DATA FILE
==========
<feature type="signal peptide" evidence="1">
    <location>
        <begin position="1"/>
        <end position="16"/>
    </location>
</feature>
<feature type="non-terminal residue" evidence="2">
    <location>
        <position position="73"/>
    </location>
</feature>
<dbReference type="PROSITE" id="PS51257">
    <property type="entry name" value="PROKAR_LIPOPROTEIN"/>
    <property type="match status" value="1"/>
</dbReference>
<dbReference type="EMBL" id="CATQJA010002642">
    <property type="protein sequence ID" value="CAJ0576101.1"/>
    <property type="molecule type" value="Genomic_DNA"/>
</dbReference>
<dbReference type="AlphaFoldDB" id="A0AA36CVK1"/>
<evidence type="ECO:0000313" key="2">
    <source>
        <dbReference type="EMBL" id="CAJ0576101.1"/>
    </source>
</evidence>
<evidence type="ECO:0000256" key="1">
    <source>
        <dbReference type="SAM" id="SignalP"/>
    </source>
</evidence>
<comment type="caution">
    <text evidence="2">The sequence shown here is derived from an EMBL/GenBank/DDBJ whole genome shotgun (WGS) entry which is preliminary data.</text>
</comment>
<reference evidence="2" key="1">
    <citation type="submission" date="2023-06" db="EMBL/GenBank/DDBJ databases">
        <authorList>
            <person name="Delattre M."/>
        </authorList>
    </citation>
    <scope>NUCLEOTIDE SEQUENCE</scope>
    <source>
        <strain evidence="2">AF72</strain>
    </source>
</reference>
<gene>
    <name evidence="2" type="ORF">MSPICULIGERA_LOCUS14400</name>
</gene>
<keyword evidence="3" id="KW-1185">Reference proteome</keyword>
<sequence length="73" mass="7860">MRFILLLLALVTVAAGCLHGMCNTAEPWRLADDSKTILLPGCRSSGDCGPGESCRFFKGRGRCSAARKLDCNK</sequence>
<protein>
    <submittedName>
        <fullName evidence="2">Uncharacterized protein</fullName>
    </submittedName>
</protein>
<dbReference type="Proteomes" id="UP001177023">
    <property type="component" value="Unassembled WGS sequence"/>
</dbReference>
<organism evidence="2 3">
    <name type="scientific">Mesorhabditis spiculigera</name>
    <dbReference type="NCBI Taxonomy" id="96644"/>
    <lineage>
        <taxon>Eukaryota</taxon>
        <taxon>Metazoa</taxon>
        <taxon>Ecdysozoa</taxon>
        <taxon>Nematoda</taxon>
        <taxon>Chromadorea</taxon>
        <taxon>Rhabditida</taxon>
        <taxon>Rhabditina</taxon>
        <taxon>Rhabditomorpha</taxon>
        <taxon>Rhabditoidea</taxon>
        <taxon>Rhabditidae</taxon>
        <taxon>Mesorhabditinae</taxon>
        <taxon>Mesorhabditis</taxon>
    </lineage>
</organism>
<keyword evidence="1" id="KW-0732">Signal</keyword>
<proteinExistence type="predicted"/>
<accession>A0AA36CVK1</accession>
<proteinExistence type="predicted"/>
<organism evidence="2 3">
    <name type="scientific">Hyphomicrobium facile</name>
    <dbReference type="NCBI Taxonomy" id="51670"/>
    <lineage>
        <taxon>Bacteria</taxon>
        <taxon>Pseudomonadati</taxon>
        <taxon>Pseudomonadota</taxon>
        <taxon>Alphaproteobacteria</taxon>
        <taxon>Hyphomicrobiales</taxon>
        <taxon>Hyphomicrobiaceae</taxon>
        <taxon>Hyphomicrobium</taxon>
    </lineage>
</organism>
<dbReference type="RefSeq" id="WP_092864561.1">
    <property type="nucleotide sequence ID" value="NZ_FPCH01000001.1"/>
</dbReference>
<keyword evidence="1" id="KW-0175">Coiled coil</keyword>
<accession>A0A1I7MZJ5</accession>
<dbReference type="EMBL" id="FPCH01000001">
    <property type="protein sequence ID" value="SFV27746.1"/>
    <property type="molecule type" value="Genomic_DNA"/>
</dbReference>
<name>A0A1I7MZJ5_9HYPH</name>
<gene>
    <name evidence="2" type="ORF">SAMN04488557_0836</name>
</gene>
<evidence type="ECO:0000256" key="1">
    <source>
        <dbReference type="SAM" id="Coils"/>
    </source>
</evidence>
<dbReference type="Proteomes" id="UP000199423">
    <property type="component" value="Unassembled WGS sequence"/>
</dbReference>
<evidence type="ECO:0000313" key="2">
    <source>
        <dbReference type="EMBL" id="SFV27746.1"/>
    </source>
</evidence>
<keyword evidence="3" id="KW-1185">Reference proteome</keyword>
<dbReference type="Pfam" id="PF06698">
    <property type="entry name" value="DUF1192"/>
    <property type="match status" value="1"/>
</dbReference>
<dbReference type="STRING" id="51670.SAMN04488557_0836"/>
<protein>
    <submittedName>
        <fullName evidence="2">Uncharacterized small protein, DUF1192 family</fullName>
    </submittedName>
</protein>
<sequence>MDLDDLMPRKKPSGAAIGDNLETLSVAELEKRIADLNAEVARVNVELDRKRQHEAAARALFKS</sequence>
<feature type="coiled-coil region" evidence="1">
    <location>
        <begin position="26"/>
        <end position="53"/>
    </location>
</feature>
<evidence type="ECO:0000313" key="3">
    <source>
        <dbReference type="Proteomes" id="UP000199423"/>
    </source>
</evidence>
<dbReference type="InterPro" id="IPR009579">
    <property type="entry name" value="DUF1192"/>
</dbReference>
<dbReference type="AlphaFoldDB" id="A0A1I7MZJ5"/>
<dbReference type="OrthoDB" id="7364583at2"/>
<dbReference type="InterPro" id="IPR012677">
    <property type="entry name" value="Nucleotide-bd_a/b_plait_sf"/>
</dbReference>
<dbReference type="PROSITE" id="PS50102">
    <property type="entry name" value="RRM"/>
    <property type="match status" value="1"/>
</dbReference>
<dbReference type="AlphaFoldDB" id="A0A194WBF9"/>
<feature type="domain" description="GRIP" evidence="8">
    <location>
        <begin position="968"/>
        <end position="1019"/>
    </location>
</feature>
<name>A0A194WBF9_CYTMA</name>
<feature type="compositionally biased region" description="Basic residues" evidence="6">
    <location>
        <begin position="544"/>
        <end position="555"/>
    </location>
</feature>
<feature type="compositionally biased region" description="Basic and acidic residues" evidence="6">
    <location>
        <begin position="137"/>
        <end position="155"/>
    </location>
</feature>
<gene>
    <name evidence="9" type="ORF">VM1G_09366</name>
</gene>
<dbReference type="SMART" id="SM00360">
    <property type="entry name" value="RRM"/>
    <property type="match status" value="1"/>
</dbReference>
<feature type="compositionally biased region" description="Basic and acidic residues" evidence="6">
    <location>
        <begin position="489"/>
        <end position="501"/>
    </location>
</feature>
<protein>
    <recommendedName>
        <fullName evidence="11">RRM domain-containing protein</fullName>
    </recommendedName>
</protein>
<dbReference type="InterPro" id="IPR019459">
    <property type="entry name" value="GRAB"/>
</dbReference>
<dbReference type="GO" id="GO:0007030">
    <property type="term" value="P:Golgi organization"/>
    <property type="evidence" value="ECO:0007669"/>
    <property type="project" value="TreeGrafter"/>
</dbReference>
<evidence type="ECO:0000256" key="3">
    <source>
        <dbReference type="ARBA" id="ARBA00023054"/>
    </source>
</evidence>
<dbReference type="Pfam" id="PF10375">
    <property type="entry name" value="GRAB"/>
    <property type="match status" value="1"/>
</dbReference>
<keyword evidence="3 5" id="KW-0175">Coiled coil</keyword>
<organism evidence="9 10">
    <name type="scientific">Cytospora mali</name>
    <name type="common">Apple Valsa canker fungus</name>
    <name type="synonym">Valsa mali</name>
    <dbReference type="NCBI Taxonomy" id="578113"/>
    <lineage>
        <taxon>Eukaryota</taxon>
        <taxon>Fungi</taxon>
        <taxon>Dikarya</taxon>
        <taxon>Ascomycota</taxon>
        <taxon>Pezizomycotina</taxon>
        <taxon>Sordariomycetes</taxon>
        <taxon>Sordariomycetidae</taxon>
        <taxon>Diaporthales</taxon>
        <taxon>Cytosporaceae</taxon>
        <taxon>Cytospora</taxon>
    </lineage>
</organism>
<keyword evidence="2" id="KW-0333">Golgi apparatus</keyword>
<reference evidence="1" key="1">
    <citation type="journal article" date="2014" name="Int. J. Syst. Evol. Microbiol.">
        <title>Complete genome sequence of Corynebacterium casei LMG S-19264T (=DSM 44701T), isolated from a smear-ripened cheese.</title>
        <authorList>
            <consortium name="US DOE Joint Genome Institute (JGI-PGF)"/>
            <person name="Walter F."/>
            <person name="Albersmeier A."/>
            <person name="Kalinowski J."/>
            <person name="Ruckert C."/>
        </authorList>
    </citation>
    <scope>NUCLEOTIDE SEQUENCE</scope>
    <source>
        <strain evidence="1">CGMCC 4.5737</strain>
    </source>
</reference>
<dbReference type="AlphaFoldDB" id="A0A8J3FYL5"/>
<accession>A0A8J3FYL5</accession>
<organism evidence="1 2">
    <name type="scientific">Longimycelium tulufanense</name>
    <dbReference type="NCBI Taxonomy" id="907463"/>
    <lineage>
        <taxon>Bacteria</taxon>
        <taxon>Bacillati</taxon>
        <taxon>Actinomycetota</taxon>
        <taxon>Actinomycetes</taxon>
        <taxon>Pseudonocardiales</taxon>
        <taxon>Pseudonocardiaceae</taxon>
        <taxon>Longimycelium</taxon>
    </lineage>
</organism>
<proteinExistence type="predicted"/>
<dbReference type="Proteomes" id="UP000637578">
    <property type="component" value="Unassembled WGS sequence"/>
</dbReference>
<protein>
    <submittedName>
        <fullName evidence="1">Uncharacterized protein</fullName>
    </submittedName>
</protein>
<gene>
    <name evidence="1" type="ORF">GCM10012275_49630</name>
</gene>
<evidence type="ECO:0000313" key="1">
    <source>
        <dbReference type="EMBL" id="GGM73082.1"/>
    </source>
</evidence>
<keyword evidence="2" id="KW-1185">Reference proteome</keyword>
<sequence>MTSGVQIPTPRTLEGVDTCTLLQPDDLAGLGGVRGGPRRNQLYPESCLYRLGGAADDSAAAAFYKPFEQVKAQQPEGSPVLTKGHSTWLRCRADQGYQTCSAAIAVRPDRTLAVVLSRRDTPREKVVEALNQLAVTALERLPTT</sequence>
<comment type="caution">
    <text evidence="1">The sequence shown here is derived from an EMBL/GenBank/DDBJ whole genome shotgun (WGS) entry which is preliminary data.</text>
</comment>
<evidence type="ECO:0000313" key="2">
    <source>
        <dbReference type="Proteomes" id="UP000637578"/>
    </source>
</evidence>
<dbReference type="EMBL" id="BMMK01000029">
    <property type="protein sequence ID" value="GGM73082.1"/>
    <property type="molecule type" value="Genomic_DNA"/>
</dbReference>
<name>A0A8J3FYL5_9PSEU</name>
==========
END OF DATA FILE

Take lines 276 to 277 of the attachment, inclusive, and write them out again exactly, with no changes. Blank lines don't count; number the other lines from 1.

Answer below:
</evidence>
<keyword evidence="2" id="KW-1185">Reference proteome</keyword>